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Article ID: 707961

Time for a talk about vaping?

UT Southwestern Medical Center

With new findings that show an unprecedented jump in nicotine-containing electronic cigarette usage among teens, many parents wonder how best to approach the topic.

Released:
12-Feb-2019 11:05 AM EST
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Article ID: 707935

Paying Low-Income Smokers to Quit? New Study Shows Financial Incentives for Tobacco Quit Phone Line Engagement Are Cost-Effective

ISPOR—The Professional Society for Health Economics and Outcomes Research

Value in Health, the official journal of ISPOR, announced the publication of new research showing that the use of financial incentives to encourage engagement with tobacco quit line treatment is a cost-effective option to enhance smoking cessation rates for low-income smokers.

Released:
12-Feb-2019 8:15 AM EST

Article ID: 707410

Common e-cigarette chemical flavorings may impair lung function

Harvard T.H. Chan School of Public Health

Two chemicals widely used to flavor electronic cigarettes may be impairing the function of cilia in the human airway, according to a new study led by Harvard T.H. Chan School of Public Health.

Released:
1-Feb-2019 1:05 PM EST

Article ID: 707081

Rutgers Researchers Highlight Need for More Smoking Cessation Programs in State Prisons

Rutgers University-New Brunswick

Inmates want to quit smoking but don’t have access to smoking cessation programs in state prisons, increasing the risk – especially among black male inmates -- of cancer, heart disease, stroke and other smoking-related diseases, according to Rutgers researchers.

Released:
28-Jan-2019 9:00 AM EST
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  • Embargo expired:
    24-Jan-2019 4:00 PM EST

Article ID: 706835

Embargoed AJPH research: Police-related deaths, homicide in Mexico, tobacco use in young adults, 1970s heroin intervention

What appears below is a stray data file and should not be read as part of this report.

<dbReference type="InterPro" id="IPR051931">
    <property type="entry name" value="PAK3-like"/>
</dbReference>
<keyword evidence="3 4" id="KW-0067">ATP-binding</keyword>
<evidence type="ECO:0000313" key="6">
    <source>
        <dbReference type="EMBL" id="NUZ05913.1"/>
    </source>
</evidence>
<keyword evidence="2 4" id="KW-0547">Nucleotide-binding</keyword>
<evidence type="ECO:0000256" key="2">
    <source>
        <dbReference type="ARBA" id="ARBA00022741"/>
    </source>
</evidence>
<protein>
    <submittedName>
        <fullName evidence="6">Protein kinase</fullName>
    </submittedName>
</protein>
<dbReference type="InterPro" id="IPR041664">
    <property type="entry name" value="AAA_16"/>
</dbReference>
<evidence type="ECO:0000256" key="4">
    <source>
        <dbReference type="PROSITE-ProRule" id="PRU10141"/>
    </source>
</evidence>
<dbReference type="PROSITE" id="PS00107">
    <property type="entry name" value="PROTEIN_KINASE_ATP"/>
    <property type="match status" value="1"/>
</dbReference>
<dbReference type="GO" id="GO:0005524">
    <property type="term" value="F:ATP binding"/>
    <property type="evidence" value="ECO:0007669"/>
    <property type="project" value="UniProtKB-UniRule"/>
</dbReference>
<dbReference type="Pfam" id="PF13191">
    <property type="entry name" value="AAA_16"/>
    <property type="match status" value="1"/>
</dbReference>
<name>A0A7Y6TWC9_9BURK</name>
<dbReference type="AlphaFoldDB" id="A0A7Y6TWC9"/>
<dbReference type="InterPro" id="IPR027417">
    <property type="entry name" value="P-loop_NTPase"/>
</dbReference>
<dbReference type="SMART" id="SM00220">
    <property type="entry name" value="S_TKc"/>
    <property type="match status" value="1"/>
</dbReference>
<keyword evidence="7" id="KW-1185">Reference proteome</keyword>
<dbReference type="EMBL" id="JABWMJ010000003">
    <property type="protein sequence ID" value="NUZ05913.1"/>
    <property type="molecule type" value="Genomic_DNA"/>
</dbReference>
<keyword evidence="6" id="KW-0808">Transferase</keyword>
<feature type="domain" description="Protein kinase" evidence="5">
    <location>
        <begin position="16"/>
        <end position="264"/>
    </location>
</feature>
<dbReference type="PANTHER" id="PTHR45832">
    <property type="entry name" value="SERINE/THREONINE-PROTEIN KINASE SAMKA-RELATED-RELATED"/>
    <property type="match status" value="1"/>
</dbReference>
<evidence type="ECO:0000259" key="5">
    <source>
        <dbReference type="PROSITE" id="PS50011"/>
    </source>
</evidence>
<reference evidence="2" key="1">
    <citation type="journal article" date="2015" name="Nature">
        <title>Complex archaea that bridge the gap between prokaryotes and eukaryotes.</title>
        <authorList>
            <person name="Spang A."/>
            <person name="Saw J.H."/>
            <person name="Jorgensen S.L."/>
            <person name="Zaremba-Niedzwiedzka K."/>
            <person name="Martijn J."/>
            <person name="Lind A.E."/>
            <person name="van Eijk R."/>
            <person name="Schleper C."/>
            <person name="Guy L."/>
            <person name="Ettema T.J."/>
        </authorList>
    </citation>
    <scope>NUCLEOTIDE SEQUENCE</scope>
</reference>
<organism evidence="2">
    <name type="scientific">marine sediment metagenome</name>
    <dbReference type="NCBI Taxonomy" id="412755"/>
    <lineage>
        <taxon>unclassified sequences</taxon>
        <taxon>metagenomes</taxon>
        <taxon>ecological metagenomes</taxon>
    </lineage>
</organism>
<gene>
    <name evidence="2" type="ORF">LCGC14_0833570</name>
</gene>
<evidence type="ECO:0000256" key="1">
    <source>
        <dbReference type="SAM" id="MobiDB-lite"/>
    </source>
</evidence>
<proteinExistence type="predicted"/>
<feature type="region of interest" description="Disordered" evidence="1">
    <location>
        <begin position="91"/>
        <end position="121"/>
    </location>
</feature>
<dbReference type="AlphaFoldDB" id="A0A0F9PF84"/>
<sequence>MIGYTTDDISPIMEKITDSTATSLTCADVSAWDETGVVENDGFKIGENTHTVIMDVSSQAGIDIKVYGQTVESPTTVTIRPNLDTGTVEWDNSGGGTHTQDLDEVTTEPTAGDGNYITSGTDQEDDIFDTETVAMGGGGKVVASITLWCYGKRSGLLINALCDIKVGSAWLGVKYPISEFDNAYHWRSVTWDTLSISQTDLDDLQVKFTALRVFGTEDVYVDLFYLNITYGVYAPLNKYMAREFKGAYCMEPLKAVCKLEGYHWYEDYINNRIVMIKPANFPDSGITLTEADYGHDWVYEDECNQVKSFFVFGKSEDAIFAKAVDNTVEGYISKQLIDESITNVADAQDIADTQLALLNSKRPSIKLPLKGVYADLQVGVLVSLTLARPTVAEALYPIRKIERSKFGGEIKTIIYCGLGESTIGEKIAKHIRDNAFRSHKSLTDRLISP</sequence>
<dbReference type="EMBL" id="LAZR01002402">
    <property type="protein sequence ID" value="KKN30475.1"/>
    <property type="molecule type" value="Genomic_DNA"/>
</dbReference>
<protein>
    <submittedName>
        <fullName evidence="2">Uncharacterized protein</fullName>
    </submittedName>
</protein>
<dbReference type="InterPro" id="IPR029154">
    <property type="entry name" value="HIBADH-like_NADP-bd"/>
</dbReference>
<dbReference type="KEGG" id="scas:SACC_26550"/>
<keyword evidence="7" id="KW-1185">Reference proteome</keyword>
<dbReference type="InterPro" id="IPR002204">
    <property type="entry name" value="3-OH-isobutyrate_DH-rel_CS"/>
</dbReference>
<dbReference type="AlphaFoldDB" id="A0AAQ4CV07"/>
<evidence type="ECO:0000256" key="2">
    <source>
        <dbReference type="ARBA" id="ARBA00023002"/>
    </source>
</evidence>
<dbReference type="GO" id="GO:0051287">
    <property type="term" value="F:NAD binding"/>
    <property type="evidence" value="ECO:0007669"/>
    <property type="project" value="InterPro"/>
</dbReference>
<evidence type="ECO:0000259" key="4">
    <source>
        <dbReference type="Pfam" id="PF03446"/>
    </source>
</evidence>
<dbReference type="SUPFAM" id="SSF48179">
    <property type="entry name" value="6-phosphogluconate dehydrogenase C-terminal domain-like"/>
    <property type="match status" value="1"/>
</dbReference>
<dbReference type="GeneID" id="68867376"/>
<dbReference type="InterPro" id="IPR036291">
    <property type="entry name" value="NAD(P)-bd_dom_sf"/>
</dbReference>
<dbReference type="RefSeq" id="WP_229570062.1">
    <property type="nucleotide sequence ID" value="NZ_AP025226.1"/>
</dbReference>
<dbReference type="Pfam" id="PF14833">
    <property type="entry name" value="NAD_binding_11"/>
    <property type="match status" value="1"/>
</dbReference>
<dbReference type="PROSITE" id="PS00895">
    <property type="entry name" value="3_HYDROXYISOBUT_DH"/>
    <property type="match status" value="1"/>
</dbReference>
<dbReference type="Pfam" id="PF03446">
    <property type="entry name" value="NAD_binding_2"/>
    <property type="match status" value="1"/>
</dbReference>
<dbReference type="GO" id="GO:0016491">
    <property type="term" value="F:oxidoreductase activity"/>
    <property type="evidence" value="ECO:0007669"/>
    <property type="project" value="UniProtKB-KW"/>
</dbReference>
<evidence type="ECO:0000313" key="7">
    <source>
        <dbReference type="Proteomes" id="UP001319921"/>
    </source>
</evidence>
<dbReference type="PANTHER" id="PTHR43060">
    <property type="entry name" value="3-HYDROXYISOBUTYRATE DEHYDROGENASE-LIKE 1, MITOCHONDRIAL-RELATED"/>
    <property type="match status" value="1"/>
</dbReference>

American Public Health Association (APHA)

In this issue, find research on police-related deaths, homocide in Mexico and life expectancy, tobacco and polytobacco use in young adults, and a 1970s heroin intervention

Released:
22-Jan-2019 10:05 AM EST
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Article ID: 706967

Exploring Targeted Therapy for Non-Small Cell Lung Cancer

Rutgers Cancer Institute of New Jersey

Rutgers Cancer Institute of New Jersey researcher Sharon R. Pine, PhD, has received a $200,000 Lung Cancer Discovery Award from the American Lung Association to examine potential new treatment options for patients with a sub-type of non-small cell lung cancer.

Released:
24-Jan-2019 12:00 PM EST
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Article ID: 706905

Northwest Hospital Earns National Recognition as Maryland’s First Hospital with Completely Smoke-Free Operating Rooms

LifeBridge Health

Did you know that some instruments used during operations can produce smoke that is hazardous to surgical teams and patients? Northwest Hospital in Randallstown, Maryland decided it was time to do something about the situation.

Released:
22-Jan-2019 6:05 PM EST
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  • Embargo expired:
    22-Jan-2019 2:00 PM EST

Article ID: 706476

Heart disease risk begins in the womb

PLOS

Heart disease is the greatest killer in the world today, and it is widely accepted that our genes interact with traditional lifestyle risk factors, such as smoking, obesity and/or a sedentary life to promote an increased risk of cardiovascular disease. However, a new study in sheep, publishing January 22 in the open-access journal PLOS Biology, by a team from Cambridge University, finds that offspring whose mothers had a complicated pregnancy may be at greater risk of heart disease in later life, suggesting that our cards may be marked even before we are born.

Released:
15-Jan-2019 8:05 AM EST

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